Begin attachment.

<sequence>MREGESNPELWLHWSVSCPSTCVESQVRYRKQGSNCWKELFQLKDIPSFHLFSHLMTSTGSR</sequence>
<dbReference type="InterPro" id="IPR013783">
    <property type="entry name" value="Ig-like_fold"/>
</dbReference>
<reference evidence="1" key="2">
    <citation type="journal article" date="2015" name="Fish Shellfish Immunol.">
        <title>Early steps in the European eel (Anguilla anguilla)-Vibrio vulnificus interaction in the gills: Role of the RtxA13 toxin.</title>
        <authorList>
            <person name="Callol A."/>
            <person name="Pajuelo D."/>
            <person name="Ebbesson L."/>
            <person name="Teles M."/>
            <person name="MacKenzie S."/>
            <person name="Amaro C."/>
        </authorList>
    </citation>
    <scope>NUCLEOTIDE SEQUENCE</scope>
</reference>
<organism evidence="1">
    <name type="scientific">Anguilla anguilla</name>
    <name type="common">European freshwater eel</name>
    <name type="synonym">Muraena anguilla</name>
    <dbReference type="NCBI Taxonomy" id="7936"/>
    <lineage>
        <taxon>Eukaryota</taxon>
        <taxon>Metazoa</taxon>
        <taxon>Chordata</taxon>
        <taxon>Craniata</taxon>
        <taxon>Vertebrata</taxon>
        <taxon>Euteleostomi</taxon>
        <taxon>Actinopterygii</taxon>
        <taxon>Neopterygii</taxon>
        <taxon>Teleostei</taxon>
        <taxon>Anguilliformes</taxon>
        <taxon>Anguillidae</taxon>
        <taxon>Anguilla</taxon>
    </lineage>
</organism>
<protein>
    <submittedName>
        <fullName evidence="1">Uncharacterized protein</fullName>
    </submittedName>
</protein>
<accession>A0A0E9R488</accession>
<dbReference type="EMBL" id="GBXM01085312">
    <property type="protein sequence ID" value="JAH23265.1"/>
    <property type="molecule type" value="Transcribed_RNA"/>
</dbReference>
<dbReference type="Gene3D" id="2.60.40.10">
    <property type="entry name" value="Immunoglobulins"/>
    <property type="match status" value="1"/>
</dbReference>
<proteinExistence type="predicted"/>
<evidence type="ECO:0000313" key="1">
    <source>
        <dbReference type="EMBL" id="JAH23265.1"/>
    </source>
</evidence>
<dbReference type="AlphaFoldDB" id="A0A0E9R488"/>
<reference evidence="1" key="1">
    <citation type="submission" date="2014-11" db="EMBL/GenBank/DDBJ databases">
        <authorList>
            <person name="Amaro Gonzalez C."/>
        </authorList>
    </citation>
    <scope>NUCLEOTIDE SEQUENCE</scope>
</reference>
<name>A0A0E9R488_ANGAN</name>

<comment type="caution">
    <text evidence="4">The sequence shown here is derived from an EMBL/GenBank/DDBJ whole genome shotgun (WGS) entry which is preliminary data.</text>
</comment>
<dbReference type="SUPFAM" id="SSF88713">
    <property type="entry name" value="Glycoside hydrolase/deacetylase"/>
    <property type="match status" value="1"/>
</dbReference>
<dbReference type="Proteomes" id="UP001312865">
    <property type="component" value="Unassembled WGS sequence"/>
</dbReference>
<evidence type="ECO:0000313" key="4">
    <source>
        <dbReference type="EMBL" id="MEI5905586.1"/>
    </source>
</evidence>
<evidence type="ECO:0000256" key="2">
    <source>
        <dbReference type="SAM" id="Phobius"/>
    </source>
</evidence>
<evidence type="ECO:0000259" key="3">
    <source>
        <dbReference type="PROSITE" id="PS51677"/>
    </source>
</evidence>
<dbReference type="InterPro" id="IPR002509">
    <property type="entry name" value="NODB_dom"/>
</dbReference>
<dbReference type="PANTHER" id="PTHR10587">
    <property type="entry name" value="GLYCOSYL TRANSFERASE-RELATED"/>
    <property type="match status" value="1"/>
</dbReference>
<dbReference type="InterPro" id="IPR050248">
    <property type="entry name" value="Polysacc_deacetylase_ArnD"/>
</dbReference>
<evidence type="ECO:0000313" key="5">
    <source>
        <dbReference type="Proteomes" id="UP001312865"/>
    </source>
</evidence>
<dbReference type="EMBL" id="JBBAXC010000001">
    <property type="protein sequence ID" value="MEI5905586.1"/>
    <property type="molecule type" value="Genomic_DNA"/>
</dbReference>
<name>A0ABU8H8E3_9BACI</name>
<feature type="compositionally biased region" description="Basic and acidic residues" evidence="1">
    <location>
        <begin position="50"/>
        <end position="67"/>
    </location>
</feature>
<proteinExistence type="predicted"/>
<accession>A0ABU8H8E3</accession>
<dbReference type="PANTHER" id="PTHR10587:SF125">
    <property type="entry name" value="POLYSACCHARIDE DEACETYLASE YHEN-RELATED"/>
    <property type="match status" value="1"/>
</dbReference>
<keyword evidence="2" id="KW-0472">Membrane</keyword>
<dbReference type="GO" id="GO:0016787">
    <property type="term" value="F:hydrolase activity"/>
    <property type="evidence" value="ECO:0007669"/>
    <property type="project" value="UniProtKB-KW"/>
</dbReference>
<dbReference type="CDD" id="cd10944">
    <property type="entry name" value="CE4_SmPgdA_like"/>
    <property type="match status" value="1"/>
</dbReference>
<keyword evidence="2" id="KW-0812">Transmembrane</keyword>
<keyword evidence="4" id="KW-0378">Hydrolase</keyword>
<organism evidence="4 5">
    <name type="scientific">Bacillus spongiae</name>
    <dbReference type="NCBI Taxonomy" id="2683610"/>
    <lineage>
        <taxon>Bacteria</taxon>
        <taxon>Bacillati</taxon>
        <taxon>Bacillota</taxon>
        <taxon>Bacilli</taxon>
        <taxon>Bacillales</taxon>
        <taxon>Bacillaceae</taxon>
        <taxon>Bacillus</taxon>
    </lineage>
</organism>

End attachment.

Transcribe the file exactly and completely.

<sequence>MREGESNPELWLHWSVSCPSTCVESQVRYRKQGSNCWKELFQLKDIPSFHLFSHLMTSTGSR</sequence>
<dbReference type="InterPro" id="IPR013783">
    <property type="entry name" value="Ig-like_fold"/>
</dbReference>
<reference evidence="1" key="2">
    <citation type="journal article" date="2015" name="Fish Shellfish Immunol.">
        <title>Early steps in the European eel (Anguilla anguilla)-Vibrio vulnificus interaction in the gills: Role of the RtxA13 toxin.</title>
        <authorList>
            <person name="Callol A."/>
            <person name="Pajuelo D."/>
            <person name="Ebbesson L."/>
            <person name="Teles M."/>
            <person name="MacKenzie S."/>
            <person name="Amaro C."/>
        </authorList>
    </citation>
    <scope>NUCLEOTIDE SEQUENCE</scope>
</reference>
<organism evidence="1">
    <name type="scientific">Anguilla anguilla</name>
    <name type="common">European freshwater eel</name>
    <name type="synonym">Muraena anguilla</name>
    <dbReference type="NCBI Taxonomy" id="7936"/>
    <lineage>
        <taxon>Eukaryota</taxon>
        <taxon>Metazoa</taxon>
        <taxon>Chordata</taxon>
        <taxon>Craniata</taxon>
        <taxon>Vertebrata</taxon>
        <taxon>Euteleostomi</taxon>
        <taxon>Actinopterygii</taxon>
        <taxon>Neopterygii</taxon>
        <taxon>Teleostei</taxon>
        <taxon>Anguilliformes</taxon>
        <taxon>Anguillidae</taxon>
        <taxon>Anguilla</taxon>
    </lineage>
</organism>
<protein>
    <submittedName>
        <fullName evidence="1">Uncharacterized protein</fullName>
    </submittedName>
</protein>
<accession>A0A0E9R488</accession>
<dbReference type="EMBL" id="GBXM01085312">
    <property type="protein sequence ID" value="JAH23265.1"/>
    <property type="molecule type" value="Transcribed_RNA"/>
</dbReference>
<dbReference type="Gene3D" id="2.60.40.10">
    <property type="entry name" value="Immunoglobulins"/>
    <property type="match status" value="1"/>
</dbReference>
<proteinExistence type="predicted"/>
<evidence type="ECO:0000313" key="1">
    <source>
        <dbReference type="EMBL" id="JAH23265.1"/>
    </source>
</evidence>
<dbReference type="AlphaFoldDB" id="A0A0E9R488"/>
<reference evidence="1" key="1">
    <citation type="submission" date="2014-11" db="EMBL/GenBank/DDBJ databases">
        <authorList>
            <person name="Amaro Gonzalez C."/>
        </authorList>
    </citation>
    <scope>NUCLEOTIDE SEQUENCE</scope>
</reference>
<name>A0A0E9R488_ANGAN</name>

<comment type="caution">
    <text evidence="4">The sequence shown here is derived from an EMBL/GenBank/DDBJ whole genome shotgun (WGS) entry which is preliminary data.</text>
</comment>
<dbReference type="SUPFAM" id="SSF88713">
    <property type="entry name" value="Glycoside hydrolase/deacetylase"/>
    <property type="match status" value="1"/>
</dbReference>
<dbReference type="Proteomes" id="UP001312865">
    <property type="component" value="Unassembled WGS sequence"/>
</dbReference>
<evidence type="ECO:0000313" key="4">
    <source>
        <dbReference type="EMBL" id="MEI5905586.1"/>
    </source>
</evidence>
<evidence type="ECO:0000256" key="2">
    <source>
        <dbReference type="SAM" id="Phobius"/>
    </source>
</evidence>
<evidence type="ECO:0000259" key="3">
    <source>
        <dbReference type="PROSITE" id="PS51677"/>
    </source>
</evidence>
<dbReference type="InterPro" id="IPR002509">
    <property type="entry name" value="NODB_dom"/>
</dbReference>
<dbReference type="PANTHER" id="PTHR10587">
    <property type="entry name" value="GLYCOSYL TRANSFERASE-RELATED"/>
    <property type="match status" value="1"/>
</dbReference>
<dbReference type="InterPro" id="IPR050248">
    <property type="entry name" value="Polysacc_deacetylase_ArnD"/>
</dbReference>
<evidence type="ECO:0000313" key="5">
    <source>
        <dbReference type="Proteomes" id="UP001312865"/>
    </source>
</evidence>
<dbReference type="EMBL" id="JBBAXC010000001">
    <property type="protein sequence ID" value="MEI5905586.1"/>
    <property type="molecule type" value="Genomic_DNA"/>
</dbReference>
<name>A0ABU8H8E3_9BACI</name>
<feature type="compositionally biased region" description="Basic and acidic residues" evidence="1">
    <location>
        <begin position="50"/>
        <end position="67"/>
    </location>
</feature>
<proteinExistence type="predicted"/>
<accession>A0ABU8H8E3</accession>
<dbReference type="PANTHER" id="PTHR10587:SF125">
    <property type="entry name" value="POLYSACCHARIDE DEACETYLASE YHEN-RELATED"/>
    <property type="match status" value="1"/>
</dbReference>
<keyword evidence="2" id="KW-0472">Membrane</keyword>
<dbReference type="GO" id="GO:0016787">
    <property type="term" value="F:hydrolase activity"/>
    <property type="evidence" value="ECO:0007669"/>
    <property type="project" value="UniProtKB-KW"/>
</dbReference>
<dbReference type="CDD" id="cd10944">
    <property type="entry name" value="CE4_SmPgdA_like"/>
    <property type="match status" value="1"/>
</dbReference>
<keyword evidence="2" id="KW-0812">Transmembrane</keyword>
<keyword evidence="4" id="KW-0378">Hydrolase</keyword>
<organism evidence="4 5">
    <name type="scientific">Bacillus spongiae</name>
    <dbReference type="NCBI Taxonomy" id="2683610"/>
    <lineage>
        <taxon>Bacteria</taxon>
        <taxon>Bacillati</taxon>
        <taxon>Bacillota</taxon>
        <taxon>Bacilli</taxon>
        <taxon>Bacillales</taxon>
        <taxon>Bacillaceae</taxon>
        <taxon>Bacillus</taxon>
    </lineage>
</organism>